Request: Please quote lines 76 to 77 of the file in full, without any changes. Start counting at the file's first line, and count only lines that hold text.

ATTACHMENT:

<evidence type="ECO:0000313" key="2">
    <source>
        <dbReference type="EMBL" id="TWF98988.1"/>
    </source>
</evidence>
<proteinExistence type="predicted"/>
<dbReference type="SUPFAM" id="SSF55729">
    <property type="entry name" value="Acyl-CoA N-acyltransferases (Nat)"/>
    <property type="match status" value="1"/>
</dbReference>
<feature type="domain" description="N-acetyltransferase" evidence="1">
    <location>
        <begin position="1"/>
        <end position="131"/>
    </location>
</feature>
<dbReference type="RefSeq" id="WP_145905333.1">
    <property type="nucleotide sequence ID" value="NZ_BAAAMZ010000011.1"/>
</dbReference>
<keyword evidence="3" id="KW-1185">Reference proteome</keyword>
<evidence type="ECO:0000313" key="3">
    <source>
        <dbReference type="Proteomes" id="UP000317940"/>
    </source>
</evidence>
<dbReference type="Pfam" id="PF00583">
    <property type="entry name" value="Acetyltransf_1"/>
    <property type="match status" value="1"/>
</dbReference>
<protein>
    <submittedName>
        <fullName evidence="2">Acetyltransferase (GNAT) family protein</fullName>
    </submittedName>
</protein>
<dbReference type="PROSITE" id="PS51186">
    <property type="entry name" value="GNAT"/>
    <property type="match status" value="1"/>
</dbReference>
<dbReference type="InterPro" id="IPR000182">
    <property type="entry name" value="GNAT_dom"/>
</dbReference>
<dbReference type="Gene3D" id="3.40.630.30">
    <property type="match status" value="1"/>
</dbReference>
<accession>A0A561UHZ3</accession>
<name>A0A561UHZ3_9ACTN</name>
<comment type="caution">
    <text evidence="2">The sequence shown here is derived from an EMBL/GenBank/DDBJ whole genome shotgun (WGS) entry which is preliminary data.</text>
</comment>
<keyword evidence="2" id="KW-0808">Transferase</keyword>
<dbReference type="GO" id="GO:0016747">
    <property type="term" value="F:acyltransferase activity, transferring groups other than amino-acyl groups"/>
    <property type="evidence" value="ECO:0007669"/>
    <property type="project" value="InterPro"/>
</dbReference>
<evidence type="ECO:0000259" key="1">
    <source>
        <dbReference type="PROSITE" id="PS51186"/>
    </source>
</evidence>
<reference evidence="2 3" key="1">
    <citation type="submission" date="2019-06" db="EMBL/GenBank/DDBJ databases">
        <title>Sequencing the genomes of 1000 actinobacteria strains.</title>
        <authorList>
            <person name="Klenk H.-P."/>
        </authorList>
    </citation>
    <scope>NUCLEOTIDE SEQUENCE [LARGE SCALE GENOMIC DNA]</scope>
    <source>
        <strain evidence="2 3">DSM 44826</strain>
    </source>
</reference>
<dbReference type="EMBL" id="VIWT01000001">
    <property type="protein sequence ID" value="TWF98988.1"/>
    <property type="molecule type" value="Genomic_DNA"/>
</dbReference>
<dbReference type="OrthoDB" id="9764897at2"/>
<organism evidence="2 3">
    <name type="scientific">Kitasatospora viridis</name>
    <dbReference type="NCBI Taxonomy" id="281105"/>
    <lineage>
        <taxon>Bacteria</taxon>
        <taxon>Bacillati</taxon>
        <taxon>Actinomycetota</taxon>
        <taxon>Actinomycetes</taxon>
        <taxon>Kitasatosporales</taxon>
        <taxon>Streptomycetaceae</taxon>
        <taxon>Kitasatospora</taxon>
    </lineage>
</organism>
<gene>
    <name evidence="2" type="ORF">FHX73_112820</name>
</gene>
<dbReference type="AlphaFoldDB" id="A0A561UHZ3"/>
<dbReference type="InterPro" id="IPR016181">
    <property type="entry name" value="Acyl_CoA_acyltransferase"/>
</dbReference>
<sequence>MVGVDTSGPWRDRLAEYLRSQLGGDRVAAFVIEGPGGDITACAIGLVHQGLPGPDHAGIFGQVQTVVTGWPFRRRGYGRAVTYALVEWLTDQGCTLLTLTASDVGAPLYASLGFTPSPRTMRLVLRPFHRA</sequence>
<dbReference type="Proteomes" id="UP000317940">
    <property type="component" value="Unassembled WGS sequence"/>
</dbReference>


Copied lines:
</dbReference>
<dbReference type="OrthoDB" id="9764897at2"/>